Current Issues

Farmers' Markets

Farmers' markets provide wholesome, fresh produce and products to the public, especially in communities where food deserts exist. Because of their nonprofit status, PTAs can help organize certified farmers' markets for their school communities. Always refer to the current PTA Insurance Loss Prevention Guide.

USDA Establishing and Operating a Community Farmers' Market

USDA Certified Farmers' Market locator

California Farmers Markets

Obesity

Weight of the Nation series

School Gardens

School gardens are living classrooms that include curricula and experiences for healthy lifestyles, math, science, health and nutrition education and, yes, even art. Discover the numerous benefits of gardens and the amazing personal satisfaction for students and adults alike, achieved through the magic of gardens.

California School Garden Network, curricula, grants, ideas

Healthier Generation Garden Toolkit

American Heart Association

California Foundation for Education in the Classrooms

Starting a School Garden (video 06:38)
A fun video with nuts and bolts details on how to lay the groundwork for a new school garden.

Composting at Crawford High School (video 02:41)
Paid garden interns at San Diego's Crawford High School learn about composting and growing food.

The Edible Schoolyard Yields Seed-to-Table Learning (video 07:04)
Berkeley's Edible Schoolyard is an incredible program that helps urban middle school kids grow their own lunch.

History of School Gardens (Library of Congress) (video 17:46)
A great (if long!) video from the Library of Congress about the history of the school garden in America.

Edible Schoolyard
This searchable website includes a network of school gardens, kitchens, and lunch programs worldwide. All their resources freely available.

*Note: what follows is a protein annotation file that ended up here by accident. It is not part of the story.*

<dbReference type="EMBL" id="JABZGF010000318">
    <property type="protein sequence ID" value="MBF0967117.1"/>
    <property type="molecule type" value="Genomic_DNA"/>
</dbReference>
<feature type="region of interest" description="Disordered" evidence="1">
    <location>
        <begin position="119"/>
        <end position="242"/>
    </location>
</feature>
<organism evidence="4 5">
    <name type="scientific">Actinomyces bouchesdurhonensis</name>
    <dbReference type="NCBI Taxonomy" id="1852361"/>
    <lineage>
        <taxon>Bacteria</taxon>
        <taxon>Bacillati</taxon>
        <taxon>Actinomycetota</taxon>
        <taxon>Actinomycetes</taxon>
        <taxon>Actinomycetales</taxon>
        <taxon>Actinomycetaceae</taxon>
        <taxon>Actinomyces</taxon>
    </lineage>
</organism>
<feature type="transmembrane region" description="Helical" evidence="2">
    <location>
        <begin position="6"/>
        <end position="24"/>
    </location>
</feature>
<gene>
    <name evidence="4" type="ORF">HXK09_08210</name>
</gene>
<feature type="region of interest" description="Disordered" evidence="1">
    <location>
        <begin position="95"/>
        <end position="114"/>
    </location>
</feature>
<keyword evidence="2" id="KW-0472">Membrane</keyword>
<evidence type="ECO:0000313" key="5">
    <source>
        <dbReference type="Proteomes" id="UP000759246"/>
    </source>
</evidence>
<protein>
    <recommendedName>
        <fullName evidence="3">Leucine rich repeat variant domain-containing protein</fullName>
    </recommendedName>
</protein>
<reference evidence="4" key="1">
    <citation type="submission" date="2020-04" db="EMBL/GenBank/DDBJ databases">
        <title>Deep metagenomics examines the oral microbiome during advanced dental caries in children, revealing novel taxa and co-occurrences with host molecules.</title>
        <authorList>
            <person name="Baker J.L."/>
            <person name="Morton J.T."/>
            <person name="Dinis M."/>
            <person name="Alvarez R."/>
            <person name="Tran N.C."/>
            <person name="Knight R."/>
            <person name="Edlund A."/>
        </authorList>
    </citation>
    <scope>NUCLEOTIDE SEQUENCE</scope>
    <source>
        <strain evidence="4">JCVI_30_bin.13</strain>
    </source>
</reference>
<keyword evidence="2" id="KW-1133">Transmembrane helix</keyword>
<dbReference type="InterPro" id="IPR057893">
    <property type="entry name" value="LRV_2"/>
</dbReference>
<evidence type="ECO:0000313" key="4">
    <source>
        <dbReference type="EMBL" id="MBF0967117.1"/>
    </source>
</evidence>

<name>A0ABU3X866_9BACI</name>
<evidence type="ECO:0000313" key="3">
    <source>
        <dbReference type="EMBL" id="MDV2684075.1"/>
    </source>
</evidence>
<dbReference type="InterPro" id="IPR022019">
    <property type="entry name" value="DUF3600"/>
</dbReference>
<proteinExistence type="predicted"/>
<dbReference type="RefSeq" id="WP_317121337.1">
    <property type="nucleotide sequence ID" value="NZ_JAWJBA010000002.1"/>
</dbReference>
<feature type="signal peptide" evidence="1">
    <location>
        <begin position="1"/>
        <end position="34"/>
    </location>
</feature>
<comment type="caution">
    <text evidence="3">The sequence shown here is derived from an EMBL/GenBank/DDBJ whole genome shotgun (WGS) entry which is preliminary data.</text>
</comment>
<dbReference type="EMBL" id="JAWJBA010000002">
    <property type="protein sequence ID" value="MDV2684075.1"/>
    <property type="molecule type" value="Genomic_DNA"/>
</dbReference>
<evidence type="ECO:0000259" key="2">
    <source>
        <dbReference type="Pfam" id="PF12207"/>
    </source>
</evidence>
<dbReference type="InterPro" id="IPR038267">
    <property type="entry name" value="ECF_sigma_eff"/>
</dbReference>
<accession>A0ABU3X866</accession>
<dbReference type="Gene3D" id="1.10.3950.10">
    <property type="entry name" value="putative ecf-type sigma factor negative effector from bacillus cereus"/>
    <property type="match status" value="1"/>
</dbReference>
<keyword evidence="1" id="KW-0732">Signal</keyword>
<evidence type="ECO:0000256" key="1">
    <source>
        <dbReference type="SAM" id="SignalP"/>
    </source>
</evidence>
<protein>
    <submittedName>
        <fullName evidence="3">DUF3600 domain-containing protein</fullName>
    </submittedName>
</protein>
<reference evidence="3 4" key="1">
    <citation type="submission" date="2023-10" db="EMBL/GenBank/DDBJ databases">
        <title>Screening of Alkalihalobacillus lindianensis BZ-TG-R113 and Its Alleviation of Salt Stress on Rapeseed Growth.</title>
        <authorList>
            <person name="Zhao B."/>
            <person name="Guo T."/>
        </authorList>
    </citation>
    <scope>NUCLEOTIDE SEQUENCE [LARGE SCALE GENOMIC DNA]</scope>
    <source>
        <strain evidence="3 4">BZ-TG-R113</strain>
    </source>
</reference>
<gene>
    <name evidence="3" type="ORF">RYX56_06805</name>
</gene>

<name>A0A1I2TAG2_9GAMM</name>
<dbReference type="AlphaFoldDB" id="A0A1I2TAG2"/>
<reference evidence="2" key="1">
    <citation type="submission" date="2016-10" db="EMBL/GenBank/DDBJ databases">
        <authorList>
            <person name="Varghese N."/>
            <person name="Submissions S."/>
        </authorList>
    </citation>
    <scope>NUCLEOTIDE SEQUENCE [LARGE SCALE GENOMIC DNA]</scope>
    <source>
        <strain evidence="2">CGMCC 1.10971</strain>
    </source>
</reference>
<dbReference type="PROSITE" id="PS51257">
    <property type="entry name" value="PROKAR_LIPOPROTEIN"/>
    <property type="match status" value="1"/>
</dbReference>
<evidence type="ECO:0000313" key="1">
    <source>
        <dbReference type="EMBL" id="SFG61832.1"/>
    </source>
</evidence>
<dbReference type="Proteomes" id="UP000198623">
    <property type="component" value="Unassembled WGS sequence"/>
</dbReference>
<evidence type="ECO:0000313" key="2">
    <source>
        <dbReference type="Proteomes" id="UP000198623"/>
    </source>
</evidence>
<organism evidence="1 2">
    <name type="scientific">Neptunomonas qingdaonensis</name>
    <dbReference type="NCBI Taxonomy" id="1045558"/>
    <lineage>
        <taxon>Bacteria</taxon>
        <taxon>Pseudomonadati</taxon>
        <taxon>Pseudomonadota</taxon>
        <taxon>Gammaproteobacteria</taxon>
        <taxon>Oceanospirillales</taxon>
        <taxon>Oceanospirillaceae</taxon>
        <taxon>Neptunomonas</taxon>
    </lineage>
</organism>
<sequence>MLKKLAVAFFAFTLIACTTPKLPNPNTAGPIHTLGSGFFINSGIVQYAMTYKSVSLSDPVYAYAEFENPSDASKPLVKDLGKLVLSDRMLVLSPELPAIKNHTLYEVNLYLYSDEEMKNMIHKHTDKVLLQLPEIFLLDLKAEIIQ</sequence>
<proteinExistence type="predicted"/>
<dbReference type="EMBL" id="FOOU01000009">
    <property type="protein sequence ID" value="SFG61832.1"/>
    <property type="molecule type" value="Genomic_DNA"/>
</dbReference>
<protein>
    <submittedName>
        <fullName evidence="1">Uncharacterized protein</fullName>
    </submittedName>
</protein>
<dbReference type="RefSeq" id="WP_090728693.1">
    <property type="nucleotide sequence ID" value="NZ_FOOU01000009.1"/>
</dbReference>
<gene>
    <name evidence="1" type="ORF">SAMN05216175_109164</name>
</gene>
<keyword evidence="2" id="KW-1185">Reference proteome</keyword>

School Wellness Councils

Healthy children are better learners. Although this is a commonly held belief, it is only recently that schools and school districts have worked to create a coordinated and more comprehensive approach to address barriers to learning. A coordinated and more comprehensive approach enables students to achieve their highest potential.

Policy development via legislative change occurred through a federal requirement that all school districts that participate in the National School Lunch Program and School Breakfast Program must have, and implement, local wellness policies with the goal of promoting better nutrition, physical activity, and wellness. Educational trends also support the expansion of local wellness policies to address additional physical, mental and psychosocial needs of students.

The parent/community group includes parents, students and representatives of the school food authority, the school board, school administrators and the public in the development of the student wellness policy. In addition, persons who provide services for a myriad of health issues are also often included on the SWC.

Benefits of a Student Wellness Council